#* VPNGATEWAY -- vpn gateway address (always present)
#* TUNDEV -- tunnel device (always present)
#* INTERNAL_IP4_ADDRESS -- address (always present)
#* INTERNAL_IP4_NETMASK -- netmask (often unset)
#* INTERNAL_IP4_DNS -- list of dns serverss
#* INTERNAL_IP4_NBNS -- list of wins servers
#* CISCO_DEF_DOMAIN -- default domain name
#* CISCO_BANNER -- banner from server
#* CISCO_SPLIT_INC -- number of networks in split-network-list
#* CISCO_SPLIT_INC_%d_ADDR -- network address
#* CISCO_SPLIT_INC_%d_MASK -- subnet mask (for example: 255.255.255.0)
#* CISCO_SPLIT_INC_%d_MASKLEN -- subnet masklen (for example: 24)
#* CISCO_SPLIT_INC_%d_PROTOCOL -- protocol (often just 0)
#* CISCO_SPLIT_INC_%d_SPORT -- source port (often just 0)
#* CISCO_SPLIT_INC_%d_DPORT -- destination port (often just 0)

# =========== script (variable) setup ====================================

PATH=/sbin:/usr/sbin:$PATH

FULL_SCRIPTNAME=/usr/local/sbin/vpnc
SCRIPTNAME=`basename $FULL_SCRIPTNAME`

# =========== tunnel interface handling ====================================

do_ifconfig() {

ifconfig "$TUNDEV" inet "$INTERNAL_IP4_ADDRESS" "$INTERNAL_IP4_ADDRESS" netmask 255.255.255.255 mtu 1412 up
}

# =========== route handling ====================================

get_default_gw() {
# isn't -n supposed to give --numeric output?
# apperently not...
# Get rid of lines containing IPv6 addresses (':')
netstat -r -n | sed 's/default/0.0.0.0/' | sed 's/^.*:.*$//' | grep '^0.0.0.0' | awk '{print $2}'
}

do_pre_init() {
echo "do_pre_init"
}

do_connect() {
if [ -n "$CISCO_BANNER" ]; then
echo "Connect Banner:"
echo "$CISCO_BANNER" | while read LINE ; do echo "|" "$LINE" ; done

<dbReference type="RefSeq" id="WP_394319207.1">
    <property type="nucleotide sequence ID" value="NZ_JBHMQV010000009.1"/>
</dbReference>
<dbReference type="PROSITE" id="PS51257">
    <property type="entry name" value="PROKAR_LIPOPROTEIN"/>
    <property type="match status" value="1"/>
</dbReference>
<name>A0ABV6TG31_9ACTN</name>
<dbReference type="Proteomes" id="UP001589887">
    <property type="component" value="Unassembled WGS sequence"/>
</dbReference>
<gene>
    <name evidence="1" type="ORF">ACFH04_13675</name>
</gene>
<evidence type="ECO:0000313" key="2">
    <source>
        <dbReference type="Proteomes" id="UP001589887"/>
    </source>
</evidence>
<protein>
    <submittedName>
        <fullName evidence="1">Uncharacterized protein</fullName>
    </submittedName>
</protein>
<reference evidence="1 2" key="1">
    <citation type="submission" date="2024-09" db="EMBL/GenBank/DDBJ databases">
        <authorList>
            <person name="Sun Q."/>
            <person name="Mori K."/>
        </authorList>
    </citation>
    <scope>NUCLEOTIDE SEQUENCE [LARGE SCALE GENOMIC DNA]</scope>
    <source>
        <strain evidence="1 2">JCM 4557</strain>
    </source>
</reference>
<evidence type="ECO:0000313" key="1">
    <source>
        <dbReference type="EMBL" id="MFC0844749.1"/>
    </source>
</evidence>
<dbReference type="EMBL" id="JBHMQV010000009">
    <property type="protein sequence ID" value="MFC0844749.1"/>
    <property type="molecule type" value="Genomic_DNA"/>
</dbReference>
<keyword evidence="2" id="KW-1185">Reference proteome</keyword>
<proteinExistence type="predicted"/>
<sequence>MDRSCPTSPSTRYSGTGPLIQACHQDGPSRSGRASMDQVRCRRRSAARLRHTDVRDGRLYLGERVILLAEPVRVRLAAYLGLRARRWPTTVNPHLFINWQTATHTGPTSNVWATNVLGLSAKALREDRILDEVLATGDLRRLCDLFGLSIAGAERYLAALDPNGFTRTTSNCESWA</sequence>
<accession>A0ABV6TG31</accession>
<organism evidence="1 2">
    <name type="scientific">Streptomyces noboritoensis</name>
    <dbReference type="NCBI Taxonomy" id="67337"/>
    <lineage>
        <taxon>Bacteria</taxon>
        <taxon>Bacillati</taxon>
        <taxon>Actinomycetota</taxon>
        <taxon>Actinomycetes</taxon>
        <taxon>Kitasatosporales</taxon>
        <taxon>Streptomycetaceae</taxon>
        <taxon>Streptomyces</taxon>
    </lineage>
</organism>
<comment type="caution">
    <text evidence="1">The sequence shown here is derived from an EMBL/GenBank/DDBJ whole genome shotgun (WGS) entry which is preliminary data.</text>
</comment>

echo
fi

do_ifconfig
if [ -n "$CISCO_SPLIT_INC" ]; then
i=0
while [ $i -lt $CISCO_SPLIT_INC ] ; do
eval NETWORK="\${CISCO_SPLIT_INC_${i}_ADDR}"
eval NETMASK="\${CISCO_SPLIT_INC_${i}_MASK}"
eval NETMASKLEN="\${CISCO_SPLIT_INC_${i}_MASKLEN}"
i=`expr $i + 1`
done

fi

# Hosts 1&2 & 3
add_host_route "xx.xx.xx.xx"
add_host_route "xx.xx.xx.xy"
add_host_route "xx.xx.xx.xz"

for i in $INTERNAL_IP4_DNS ; do
add_host_route "$i"
done
}

do_disconnect() {
if [ -n "$CISCO_SPLIT_INC" ]; then
i=0
while [ $i -lt $CISCO_SPLIT_INC ] ; do
eval NETWORK="\${CISCO_SPLIT_INC_${i}_ADDR}"
eval NETMASK="\${CISCO_SPLIT_INC_${i}_MASK}"
eval NETMASKLEN="\${CISCO_SPLIT_INC_${i}_MASKLEN}"
i=`expr $i + 1`
done
fi

# Delete all routes again
del_host_route "xx.xx.xx.xx"
del_host_route "xx.xx.xx.xy"
del_host_route "xx.xx.xx.xy"


for i in $INTERNAL_IP4_DNS ; do
del_host_route "$i"
done
}

add_host_route() {
HOST="$1"
route add "$HOST" "$INTERNAL_IP4_ADDRESS" -interface
}

del_host_route() {
HOST="$1"
route delete "$HOST" "$INTERNAL_IP4_ADDRESS" -interface
}


#### Main

if [ -z "$reason" ]; then
echo "this script must be called from vpnc" 1>&2
exit 1
fi

case "$reason" in
pre-init)
do_pre_init
;;
connect)
do_connect
;;
disconnect)
do_disconnect
;;
*)
echo "unknown reason '$reason'. Maybe vpnc-script is out of date" 1>&2
exit 1
;;
esac

exit 0



8. Now you should be able to connect to your vpn:

/opt/vpnc/sbin/vpnc myvpn.conf


9.The output should look like this:


/usr/local/sbin/vpnc cia.conf
Enter password for tzhbomi5@bwpir.bluewin.ch:
do_pre_init
add host xx.xx.xx.xx: gateway zz.zz.zz.zz
add host xx.xx.xx.xy: gateway zz.zz.zz.zz
add host xx.xx.xx.xz: gateway zz.zz.zz.zz
VPNC started in background (pid: 3971)...


10. The interfaces look like this, where zz.zz.zz.zz is the IP Address that got assigned from the other side of the tunnel. The tun0 device was automatically created by vpnc·


ifconfig -a
lo0: flags=2001000849 mtu 8232 index 1
inet 127.0.0.1 netmask ff000000
rge0: flags=201004843 mtu 1500 index 2
inet 192.168.1.35 netmask ffffff00 broadcast 192.168.1.255
ether 0:22:15:5e:61:2b
tun0: flags=10010008d1 mtu 1412 index 4
inet zz.zz.zz.zz --> zz.zz.zz.zz netmask ffffffff
ether 2:0:0:0:0:0